On Meaning and Civility in Heart of Darkness Essay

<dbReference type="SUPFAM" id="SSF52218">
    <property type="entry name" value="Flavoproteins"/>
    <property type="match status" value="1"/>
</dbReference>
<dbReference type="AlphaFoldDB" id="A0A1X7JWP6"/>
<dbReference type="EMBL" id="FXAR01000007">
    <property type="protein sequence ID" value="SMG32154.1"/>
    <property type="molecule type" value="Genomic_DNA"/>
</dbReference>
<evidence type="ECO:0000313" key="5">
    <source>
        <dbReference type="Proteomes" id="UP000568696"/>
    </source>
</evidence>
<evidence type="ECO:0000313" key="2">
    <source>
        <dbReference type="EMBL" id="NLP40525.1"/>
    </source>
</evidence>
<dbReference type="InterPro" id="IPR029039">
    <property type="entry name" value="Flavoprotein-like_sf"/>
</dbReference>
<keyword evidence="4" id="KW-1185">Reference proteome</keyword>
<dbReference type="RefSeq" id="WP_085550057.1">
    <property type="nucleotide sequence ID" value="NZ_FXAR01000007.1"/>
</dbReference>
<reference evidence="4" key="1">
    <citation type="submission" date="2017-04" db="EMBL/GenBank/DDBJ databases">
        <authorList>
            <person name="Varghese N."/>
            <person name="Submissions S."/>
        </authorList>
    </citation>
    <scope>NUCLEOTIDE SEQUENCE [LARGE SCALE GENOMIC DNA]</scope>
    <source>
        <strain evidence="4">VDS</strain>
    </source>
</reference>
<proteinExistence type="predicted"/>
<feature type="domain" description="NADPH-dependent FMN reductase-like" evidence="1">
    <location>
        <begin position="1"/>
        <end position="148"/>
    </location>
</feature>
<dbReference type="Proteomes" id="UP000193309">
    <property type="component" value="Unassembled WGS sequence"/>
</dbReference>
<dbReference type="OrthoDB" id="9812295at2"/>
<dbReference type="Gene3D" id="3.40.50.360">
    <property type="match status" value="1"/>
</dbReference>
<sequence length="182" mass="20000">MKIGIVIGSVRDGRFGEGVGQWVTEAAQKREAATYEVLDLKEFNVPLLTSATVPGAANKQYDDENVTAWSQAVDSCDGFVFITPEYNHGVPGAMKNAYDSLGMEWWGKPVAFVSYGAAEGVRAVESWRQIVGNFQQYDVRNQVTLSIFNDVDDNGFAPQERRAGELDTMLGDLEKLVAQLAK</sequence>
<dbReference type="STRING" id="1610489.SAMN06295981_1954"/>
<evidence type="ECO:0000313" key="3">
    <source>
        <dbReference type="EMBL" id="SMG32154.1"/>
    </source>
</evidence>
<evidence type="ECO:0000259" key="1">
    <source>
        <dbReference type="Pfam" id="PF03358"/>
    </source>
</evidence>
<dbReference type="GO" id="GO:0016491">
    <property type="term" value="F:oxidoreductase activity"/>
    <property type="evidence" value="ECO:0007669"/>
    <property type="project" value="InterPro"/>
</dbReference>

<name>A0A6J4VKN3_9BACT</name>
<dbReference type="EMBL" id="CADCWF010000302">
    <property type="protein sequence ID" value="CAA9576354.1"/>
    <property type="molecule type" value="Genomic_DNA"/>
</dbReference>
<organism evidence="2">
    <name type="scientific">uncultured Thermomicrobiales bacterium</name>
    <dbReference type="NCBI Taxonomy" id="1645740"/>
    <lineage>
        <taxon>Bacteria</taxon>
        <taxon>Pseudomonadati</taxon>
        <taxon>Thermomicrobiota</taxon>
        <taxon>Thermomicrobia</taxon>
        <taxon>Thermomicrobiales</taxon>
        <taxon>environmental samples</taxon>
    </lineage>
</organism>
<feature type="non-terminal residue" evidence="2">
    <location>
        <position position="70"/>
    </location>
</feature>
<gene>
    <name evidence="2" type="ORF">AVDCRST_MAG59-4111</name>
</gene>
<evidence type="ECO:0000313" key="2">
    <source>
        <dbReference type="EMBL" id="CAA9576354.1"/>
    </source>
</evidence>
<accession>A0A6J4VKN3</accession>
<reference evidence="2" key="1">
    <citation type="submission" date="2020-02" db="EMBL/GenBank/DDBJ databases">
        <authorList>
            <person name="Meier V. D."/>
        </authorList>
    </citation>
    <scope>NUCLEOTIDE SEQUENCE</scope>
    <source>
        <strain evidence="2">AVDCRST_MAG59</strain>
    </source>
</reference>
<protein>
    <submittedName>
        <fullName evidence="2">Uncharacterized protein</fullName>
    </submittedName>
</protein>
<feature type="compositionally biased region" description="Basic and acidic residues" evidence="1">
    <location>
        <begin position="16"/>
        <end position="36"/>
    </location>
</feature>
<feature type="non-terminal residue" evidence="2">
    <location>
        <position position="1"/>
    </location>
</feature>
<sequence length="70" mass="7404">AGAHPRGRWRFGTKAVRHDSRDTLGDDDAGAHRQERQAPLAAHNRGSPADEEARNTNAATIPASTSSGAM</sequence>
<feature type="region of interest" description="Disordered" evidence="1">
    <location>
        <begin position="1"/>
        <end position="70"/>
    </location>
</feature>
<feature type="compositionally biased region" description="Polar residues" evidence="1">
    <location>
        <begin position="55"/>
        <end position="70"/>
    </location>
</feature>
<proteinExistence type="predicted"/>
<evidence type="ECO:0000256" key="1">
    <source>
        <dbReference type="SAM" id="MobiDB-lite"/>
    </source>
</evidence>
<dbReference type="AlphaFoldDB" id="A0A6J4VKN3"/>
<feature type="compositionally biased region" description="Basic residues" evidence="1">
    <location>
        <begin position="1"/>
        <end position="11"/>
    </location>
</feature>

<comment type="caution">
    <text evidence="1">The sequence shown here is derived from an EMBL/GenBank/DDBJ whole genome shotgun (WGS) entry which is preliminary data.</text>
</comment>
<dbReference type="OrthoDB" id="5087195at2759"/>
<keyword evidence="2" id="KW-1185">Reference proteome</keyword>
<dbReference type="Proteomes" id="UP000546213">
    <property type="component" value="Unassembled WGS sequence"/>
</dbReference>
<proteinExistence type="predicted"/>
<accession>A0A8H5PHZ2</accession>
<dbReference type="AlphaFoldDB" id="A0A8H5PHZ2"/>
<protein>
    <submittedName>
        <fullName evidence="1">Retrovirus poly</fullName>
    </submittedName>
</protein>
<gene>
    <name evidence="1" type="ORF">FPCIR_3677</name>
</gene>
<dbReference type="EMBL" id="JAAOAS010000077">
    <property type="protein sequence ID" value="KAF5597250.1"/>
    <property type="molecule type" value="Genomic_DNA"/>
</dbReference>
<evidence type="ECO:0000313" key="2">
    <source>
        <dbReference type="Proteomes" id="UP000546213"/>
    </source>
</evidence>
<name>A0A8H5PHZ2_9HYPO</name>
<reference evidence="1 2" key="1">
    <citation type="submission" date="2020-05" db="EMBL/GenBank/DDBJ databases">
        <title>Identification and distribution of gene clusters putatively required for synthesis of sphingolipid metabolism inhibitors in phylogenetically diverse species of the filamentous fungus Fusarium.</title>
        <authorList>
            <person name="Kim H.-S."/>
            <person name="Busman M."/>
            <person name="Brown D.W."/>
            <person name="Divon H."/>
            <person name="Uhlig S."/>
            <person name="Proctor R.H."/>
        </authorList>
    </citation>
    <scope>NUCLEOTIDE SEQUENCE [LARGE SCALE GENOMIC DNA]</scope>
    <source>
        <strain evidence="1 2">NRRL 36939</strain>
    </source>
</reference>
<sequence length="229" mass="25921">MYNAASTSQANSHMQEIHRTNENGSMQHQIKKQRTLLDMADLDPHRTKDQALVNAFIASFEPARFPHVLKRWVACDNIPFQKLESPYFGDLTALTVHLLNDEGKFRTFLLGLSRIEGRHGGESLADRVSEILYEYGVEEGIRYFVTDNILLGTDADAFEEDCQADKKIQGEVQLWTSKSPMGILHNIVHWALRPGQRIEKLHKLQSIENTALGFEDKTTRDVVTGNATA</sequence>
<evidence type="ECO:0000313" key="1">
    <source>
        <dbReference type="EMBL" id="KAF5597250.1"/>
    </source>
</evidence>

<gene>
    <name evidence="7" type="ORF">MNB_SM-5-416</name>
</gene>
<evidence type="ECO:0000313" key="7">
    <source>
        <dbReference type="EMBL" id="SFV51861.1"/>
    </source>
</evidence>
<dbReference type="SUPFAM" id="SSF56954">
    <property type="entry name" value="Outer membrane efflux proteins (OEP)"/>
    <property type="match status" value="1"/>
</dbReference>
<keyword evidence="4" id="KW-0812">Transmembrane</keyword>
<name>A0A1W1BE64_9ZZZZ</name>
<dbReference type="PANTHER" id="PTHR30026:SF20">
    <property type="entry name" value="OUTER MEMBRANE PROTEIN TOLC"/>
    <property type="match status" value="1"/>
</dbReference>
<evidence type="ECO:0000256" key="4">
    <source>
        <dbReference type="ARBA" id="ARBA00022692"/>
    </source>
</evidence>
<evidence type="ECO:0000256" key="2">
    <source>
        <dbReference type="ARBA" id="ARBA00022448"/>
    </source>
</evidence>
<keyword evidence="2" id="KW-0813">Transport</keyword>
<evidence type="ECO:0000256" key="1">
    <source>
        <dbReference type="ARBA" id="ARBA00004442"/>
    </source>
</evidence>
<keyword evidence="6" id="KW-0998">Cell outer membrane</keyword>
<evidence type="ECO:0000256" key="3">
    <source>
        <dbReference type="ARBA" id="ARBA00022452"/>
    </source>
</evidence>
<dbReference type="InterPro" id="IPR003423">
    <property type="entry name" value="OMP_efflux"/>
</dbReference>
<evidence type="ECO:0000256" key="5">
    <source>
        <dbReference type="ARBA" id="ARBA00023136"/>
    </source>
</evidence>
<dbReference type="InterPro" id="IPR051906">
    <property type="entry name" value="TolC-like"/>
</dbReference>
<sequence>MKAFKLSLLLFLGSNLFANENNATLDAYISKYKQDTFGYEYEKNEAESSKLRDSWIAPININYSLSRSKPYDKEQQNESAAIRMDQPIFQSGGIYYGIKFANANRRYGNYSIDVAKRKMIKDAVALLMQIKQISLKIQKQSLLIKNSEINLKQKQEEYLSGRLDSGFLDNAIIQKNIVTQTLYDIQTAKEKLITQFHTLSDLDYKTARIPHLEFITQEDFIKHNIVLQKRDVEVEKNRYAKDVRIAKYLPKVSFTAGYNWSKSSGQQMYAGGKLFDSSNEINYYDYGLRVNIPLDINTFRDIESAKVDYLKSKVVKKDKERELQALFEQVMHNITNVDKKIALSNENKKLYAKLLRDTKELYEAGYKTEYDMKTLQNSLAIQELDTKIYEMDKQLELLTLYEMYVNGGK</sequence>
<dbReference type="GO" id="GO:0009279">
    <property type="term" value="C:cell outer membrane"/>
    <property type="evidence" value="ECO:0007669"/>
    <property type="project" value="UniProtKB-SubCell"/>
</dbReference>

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3 December 2013 On Meaning and Civility in Heart of Darkness With “sunken cheeks, a yellow complexion . . . palms of hands outwards,” Marlow of Conrad’s Heart of Darkness resembles “an idol” of Buddha (Conrad 136). Forthwith, Conrad seeks not to spin a realistic tale of imperialism in the Belgian Congo, but rather to profess an omniscient and ambiguous tale that is worthy of the world of which it speaks. That being said, Heart of Darkness paints a vividly ambiguous landscape that exposes the human incapacity to escape himself. I.e. in his moments of absolute confidence of benevolence, man is most blind and vulnerable to the incumbent Darkness of nature that irks all men. Furthermore, motivations of benevolence and malevolence are often inextricably linked, identical even. This philosophy of dark absurdity prevalent to the human condition pervaded Conrad’s time and even his writing. The style and outlook owed itself partially to the era of the composition; Conrad published the majority of his literature during the years 1880-1920 (Matin xix). These were troubled times that brought to light the awesome imperialism and greed of West Europe. Prominently, King Leopold II of Belgium usurped the Congo territory in which he wreaked horrible atrocities (Gondola). Heart of Darkness draws itself from this dark annal of human history. As stated before, the novel does not seek to decry the Belgian treachery, but rather to explore meaning and civility—a lofty task. This is accomplished first by presenting the Conrad perspective through description and allusion; and then pitting different characters against such a world. Their reactions are, in essence, answers to the generalized timeless question posed by bleak conclusions of existence: what is the point of life if we are doomed to life? Thanks to the deep ambiguity of the novella, the question is posed to the reader’s prudence
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